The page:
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Bill Would Require Cold Case Review

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Law enforcement agencies throughout the state would be required to review material related to cold cases upon family request under a pair of proposed measures introduced into the Legislature in December.

Filed in the Florida Senate on Dec. 12 by Sen. Rosalind Osgood (D-Tamarac) and in the State House of Representatives by Rep. Christopher Benjamin (D- Miami Gardens), twin bills SB 350/HB 837 would require all law enforcement agencies in the state to review an unsolved murder within their jurisdiction upon receiving a written application from a victim’s family member. The resulting review would then determine if a full re-investigation of the case could identify new leads or a likely perpetrator.

Also, under the legislation, cold case reviews may take no longer than 18 months from the date of a request, including an initial one-year review period and one optional six-month extension.

If passed, the measures would require Florida law enforcement agencies to report, by Oct. 1, 2025, all data related to the cold case to a searchable case-tracking system established and maintained by the Global Forensic and Justice Center of Florida International University.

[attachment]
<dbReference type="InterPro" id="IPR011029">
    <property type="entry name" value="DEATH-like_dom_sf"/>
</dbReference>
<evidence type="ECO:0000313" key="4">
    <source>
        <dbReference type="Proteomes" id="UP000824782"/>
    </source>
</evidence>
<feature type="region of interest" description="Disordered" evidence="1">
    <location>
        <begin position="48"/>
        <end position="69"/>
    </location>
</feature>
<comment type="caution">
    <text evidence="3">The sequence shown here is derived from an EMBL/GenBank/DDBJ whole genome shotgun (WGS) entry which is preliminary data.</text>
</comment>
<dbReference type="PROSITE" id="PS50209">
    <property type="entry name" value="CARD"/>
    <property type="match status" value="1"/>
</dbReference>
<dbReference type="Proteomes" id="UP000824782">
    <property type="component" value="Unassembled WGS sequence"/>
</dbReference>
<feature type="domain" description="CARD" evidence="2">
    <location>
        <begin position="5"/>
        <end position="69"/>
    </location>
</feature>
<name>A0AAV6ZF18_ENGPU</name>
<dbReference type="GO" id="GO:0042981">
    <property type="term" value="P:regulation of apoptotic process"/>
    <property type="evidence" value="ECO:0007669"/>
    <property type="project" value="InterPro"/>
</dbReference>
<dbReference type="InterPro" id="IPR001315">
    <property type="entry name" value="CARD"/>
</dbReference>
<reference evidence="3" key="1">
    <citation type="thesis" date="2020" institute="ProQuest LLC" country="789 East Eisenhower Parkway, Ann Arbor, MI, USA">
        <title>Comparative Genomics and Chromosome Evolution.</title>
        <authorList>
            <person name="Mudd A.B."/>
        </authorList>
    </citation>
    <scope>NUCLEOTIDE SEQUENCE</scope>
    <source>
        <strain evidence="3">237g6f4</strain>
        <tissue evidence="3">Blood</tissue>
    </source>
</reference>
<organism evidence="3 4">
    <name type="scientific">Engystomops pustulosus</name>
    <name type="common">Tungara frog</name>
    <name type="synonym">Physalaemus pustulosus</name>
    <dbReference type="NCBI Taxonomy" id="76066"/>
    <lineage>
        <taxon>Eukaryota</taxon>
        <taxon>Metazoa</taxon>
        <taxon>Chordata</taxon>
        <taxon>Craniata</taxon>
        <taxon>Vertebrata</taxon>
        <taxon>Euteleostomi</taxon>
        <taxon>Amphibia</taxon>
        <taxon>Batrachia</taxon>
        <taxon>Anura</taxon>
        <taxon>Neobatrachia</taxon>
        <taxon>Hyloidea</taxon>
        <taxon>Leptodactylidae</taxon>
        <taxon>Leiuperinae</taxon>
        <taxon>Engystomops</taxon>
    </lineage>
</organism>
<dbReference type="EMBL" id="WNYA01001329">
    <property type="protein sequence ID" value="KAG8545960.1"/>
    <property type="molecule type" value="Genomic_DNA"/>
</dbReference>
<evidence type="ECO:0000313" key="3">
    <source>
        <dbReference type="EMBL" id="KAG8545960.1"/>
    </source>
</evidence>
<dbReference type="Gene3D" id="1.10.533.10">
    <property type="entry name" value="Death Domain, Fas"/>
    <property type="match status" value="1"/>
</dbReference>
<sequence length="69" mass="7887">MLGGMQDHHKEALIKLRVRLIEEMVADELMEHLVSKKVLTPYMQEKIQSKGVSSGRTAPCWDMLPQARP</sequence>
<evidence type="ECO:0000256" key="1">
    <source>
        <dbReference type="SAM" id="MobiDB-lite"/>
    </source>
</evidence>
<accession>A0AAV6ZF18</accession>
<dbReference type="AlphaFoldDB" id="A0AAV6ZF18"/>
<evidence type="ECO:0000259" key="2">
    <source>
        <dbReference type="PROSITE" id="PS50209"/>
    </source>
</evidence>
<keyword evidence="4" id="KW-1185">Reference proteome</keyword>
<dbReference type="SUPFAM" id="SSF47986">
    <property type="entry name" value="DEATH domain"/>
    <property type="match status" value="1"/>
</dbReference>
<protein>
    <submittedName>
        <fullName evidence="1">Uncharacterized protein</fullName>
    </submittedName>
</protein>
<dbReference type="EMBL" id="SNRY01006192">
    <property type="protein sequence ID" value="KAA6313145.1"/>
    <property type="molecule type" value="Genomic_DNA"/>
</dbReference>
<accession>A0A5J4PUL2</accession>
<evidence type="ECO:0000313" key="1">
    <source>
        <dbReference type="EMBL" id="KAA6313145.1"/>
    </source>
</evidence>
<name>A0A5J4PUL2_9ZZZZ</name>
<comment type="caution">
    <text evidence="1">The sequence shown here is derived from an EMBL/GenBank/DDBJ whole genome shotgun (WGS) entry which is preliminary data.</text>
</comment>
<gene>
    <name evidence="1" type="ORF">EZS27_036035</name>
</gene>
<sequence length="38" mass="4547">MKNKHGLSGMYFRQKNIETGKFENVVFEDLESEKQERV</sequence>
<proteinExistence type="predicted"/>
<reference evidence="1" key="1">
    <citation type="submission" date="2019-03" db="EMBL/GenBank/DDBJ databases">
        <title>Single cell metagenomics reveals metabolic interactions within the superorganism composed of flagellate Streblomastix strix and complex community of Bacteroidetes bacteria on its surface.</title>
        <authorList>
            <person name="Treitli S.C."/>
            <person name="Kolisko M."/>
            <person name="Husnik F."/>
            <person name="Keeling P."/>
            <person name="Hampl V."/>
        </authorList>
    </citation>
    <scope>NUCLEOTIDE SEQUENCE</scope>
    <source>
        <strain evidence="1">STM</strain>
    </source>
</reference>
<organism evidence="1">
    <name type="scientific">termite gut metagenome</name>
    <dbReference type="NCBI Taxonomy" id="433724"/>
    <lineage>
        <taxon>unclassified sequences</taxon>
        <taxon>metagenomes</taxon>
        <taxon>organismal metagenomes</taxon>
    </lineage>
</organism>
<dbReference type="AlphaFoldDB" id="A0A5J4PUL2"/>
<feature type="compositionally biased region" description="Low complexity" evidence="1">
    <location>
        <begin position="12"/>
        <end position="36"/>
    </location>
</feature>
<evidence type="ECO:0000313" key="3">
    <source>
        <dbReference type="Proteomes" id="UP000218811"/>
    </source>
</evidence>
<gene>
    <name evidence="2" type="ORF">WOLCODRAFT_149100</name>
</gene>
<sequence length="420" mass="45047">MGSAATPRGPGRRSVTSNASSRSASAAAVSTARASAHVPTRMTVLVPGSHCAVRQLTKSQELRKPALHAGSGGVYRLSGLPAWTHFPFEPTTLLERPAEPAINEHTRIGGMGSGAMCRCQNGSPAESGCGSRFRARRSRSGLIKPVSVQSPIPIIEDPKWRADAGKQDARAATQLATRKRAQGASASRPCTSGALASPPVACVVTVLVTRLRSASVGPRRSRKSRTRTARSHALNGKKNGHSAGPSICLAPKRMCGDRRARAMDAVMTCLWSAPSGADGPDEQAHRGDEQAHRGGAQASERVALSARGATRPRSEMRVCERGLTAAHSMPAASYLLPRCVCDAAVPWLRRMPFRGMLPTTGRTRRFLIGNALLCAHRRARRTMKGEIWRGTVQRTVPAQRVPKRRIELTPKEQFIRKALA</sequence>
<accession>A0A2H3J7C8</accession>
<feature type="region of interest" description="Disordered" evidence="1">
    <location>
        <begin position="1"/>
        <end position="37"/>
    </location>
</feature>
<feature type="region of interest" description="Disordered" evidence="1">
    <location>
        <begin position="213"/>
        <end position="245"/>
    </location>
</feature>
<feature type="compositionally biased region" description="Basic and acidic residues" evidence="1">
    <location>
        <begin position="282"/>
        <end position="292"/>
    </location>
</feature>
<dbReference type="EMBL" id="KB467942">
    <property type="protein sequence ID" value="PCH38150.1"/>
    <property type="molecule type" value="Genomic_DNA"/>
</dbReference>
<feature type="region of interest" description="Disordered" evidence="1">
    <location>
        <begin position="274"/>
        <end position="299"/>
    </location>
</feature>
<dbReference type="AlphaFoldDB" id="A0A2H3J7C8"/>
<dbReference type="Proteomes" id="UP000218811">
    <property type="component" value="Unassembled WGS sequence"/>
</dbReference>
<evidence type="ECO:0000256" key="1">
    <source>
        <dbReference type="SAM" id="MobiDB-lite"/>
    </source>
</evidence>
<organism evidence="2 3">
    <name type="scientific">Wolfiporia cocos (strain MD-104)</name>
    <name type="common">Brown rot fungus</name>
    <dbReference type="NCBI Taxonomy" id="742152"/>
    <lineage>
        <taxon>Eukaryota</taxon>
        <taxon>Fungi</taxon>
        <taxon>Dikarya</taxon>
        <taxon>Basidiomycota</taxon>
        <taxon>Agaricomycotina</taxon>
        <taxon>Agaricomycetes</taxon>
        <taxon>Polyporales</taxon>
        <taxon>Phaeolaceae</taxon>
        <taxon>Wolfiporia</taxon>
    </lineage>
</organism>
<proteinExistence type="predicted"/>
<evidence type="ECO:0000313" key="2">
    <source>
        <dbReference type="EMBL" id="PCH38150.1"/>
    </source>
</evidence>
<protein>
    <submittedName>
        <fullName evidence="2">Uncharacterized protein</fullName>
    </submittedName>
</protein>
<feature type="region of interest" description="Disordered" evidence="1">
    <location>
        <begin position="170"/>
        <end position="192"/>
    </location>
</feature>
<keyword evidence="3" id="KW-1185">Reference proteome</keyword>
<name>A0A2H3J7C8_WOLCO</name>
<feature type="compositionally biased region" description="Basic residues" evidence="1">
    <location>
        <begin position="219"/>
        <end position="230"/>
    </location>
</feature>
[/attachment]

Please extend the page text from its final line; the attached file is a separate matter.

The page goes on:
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Meanwhile, Hernando County Sheriff’s Al Nienhuis said that the legislation would have “significant unintended consequences if it does become law.”

According to Nienhuis, the passage of the legislation could send a message that a cold case that has no new leads would take precedence over new, violent cases that are likely to be solved.

“The last thing we want to do is allow a solvable case to become cold due to the fact that cold cases are much more difficult to solve,” Nienhuis said. “ Some cold cases, frankly, are nearly impossible to solve due to a lack of evidence or due to a very viable legal defense by the known suspect.”

Also, some cold cases are closer to being solved than other cold cases are, he said. “If we were required to focus on another cold case, it might result in several key witnesses of the solvable cold case passing away, making the solvable case impossible to pursue,” Nienhuis said.

Finally, it could take years to review a cold case, especially murder and other complex cases that require investigators to scrutinize thousands of reports, tests and other documents.

“A ‘review’ could not be effectively done in less than several years, even if one detective was able to devote his or her full-time attention to that case alone,” he said. “The bottom line is that every law enforcement administrator I know is very good at prioritizing when the decisions are difficult and every option will be unpopular.”

If passed and signed into law, SB 350/HB837 would become effective on July 1, 2025.

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